Academic journal article Research and Theory for Nursing Practice

The "Silenced" Voices of Women Cancer Survivors: Bodily Experiences from an Existential Perspective

Academic journal article Research and Theory for Nursing Practice

The "Silenced" Voices of Women Cancer Survivors: Bodily Experiences from an Existential Perspective

Article excerpt

This study explores women's embodiment from an existential-phenomenological approach. Gynecological cancer was chosen as the condition of interest to under- stand socially formed gender via female bodies as a lived experience of socially and historically situated women. This empirical material is based on individual interviews with 10 Portuguese cancer survivors. A phenomenological-hermeneutical method, inspired by Ricoeur (1976), was used to extract the meaningful content from the women's experiences. These narratives include life changes and recovery transitions in and through the lived body. By seeing cancer survival in terms of the lived body, this study opens the possibility of articulating a deeper and clearer understanding of people's experience of cancer trauma with gender-sensitive health services.

Keywords: cancer; gender; health care; phenomenology; survivor; women

Jean Piaget Higher School of Health Sciences, Viseu, Portugal

Oncological disease, among the chronic and serious diseases, takes on a special dimension because of the myths and beliefs that the disease created and because of the insecurity, the irrational fear, and the unpredictability it generates in the patient and the family system (Akyüz, Güvenç, Ustünsöz, & Kaya, 2008; McNamara, 2000). Survival rates for different forms of cancer have increased substantially in recent decades (Eiser, 2004) as a result of advances in methods of early detection and treatment. This has led to an increasing number of individuals living with cancer for prolonged periods (Allen, Savadatti, & Levy, 2009). Consequently, there is a growing body of research focusing on psychosocial issues faced by cancer survivors on a daily basis. Some survivors continue to find day-to-day life difficult and the issues of survivorship can be challenging (Thewes, Buttow, Girgis, & Pendlebuiy, 2004). Cancer survivorship1 is a fundamental existential issue and is a term often used by health care providers, researchers, and patients to represent the state or process of living following cancer diagnosis, regardless of how long a person lives (Zebrack, 2000).

Several researchers have presented insights into the world of gynecological can- cer survivors. In their qualitative studies, they have documented that a cancer leads to comprehensive changes in the lives of individuals (Laganà, McGarvey, Classen, & Koopman, 2001 ; Molassiotis, Chan, Yam, Chan, & Lam, 2002; Sekse, Raaheim, Blaaka, & Gjengedal, 2010). Gynecological cancer is associated with particular needs related to unique sexuality, identity, reproductive, and femininity demands (Holland & Reznik, 2005; Tomich & Helgeson, 2002; Walton, Reeve, Brown, & Farquhar, 2010). To date, no needs assessment of the gynecological cancer survivor population has been con- ducted in Portugal. The unique qualities of gynecological cancer and the shortcomings of the current literature motivated this research study on this peculiar form of cancer.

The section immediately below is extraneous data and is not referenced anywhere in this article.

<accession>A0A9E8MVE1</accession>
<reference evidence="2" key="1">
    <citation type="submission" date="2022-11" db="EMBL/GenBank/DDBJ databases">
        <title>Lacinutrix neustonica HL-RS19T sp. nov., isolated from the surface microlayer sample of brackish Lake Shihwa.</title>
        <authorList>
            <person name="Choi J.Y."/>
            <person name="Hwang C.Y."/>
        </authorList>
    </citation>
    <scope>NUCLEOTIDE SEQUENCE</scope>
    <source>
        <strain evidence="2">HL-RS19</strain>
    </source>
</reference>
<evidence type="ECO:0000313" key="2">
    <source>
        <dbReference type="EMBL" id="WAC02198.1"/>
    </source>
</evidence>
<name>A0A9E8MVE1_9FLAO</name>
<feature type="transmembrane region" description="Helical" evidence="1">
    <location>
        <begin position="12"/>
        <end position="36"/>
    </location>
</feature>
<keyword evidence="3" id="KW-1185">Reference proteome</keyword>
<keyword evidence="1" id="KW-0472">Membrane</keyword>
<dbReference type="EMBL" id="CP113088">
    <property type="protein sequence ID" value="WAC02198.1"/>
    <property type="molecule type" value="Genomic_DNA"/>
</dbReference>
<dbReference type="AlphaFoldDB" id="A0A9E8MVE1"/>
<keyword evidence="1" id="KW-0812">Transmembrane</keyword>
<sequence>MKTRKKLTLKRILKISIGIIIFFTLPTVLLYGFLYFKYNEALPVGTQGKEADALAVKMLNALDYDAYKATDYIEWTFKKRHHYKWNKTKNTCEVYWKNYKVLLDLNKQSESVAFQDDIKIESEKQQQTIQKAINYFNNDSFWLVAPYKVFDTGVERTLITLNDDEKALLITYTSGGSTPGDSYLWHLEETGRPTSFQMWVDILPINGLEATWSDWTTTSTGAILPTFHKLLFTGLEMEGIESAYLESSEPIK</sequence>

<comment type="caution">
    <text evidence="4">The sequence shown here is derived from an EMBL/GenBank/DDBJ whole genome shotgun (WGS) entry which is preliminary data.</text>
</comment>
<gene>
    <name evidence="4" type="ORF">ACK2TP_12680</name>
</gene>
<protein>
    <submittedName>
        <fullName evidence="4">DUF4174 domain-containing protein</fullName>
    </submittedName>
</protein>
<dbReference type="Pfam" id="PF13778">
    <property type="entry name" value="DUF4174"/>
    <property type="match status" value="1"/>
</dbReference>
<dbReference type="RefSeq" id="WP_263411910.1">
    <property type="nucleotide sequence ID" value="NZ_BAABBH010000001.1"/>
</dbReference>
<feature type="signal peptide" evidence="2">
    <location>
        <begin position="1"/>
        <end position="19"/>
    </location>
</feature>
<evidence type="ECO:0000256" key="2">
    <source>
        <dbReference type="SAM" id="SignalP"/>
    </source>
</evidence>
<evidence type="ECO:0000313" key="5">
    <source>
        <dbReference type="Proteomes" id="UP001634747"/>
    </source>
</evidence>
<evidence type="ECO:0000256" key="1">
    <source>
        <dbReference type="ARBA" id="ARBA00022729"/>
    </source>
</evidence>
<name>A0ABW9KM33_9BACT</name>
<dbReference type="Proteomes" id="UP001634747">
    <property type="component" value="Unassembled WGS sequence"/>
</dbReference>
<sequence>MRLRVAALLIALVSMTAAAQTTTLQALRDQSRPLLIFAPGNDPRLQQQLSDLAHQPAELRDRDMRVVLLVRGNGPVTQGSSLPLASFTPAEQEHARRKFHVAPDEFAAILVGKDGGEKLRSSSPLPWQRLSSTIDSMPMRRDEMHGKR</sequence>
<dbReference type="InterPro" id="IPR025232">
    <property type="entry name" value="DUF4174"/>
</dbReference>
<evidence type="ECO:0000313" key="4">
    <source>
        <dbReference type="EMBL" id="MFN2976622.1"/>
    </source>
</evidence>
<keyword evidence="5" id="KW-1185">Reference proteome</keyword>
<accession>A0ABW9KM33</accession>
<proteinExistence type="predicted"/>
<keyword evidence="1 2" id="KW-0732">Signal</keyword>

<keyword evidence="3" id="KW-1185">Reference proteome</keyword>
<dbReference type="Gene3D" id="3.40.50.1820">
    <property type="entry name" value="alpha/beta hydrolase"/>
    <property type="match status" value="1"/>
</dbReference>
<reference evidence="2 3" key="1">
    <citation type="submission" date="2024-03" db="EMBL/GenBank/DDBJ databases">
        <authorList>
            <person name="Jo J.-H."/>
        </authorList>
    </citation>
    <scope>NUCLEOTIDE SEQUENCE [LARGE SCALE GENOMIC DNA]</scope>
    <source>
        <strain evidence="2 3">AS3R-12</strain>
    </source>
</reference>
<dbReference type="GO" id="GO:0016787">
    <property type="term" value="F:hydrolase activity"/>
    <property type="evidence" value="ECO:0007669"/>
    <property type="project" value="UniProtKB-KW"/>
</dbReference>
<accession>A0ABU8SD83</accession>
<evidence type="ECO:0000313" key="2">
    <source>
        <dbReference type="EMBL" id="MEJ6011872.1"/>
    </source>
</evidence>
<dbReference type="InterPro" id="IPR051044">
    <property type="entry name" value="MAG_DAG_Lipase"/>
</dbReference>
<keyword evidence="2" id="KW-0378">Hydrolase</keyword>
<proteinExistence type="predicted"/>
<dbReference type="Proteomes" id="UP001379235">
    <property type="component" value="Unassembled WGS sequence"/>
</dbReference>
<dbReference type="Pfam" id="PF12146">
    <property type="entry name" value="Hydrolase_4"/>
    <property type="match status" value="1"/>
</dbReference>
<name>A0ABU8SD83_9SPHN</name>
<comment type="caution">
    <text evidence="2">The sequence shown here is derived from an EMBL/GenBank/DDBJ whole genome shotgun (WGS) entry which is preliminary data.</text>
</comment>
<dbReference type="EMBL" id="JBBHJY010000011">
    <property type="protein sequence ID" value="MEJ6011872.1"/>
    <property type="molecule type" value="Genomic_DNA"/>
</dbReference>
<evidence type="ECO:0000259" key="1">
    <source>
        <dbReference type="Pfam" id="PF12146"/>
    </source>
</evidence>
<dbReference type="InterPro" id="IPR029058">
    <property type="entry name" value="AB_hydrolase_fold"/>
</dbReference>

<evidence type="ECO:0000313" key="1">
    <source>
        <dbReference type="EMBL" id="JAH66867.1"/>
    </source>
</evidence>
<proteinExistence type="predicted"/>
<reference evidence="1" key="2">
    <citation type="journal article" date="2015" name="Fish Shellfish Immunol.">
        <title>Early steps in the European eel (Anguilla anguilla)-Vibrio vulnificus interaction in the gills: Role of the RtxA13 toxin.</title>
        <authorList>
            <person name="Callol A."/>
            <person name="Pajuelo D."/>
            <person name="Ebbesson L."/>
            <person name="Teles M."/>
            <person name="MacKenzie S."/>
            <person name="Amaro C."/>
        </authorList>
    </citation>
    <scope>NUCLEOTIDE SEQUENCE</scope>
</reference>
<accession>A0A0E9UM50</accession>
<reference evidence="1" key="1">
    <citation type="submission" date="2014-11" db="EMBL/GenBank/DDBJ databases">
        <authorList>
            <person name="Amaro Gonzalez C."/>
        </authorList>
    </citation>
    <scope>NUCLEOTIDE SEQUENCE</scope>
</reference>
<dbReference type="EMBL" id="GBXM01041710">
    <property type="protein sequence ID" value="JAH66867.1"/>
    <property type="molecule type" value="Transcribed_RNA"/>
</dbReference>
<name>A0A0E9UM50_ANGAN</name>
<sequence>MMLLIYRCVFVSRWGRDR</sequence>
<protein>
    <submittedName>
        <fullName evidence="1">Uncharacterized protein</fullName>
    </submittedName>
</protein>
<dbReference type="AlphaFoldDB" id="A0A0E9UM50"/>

The goal of this article is to present and discuss, from a phenomenological and feminist perspective, findings from a qualitative study of how female cancer survivors experience their lived body and lifeworld after cancer. By understanding women's experiences, multidisciplinary health care strategies can be developed to meet the needs of this population.


This article starts off from a patient's perspective, where the patient is regarded as a whole person with unique experiences of health, illness, and life (Dahlberg & Drew, 1997). The phenomenological ideas of lifeworld and lived body are the basis for understanding the wholeness of a person. The clinical world of Western medicine speaks of symptoms as bodily experiences that indicate underlying disease (Lyons & Chamberlain, 2006). Its biomedical model objectifies the body as a mechanical system and regards disease as a failure of some part of the system "through an engineering metaphor" (Doyal, 1995, p. …

Search by... Author
Show... All Results Primary Sources Peer-reviewed


An unknown error has occurred. Please click the button below to reload the page. If the problem persists, please try again in a little while.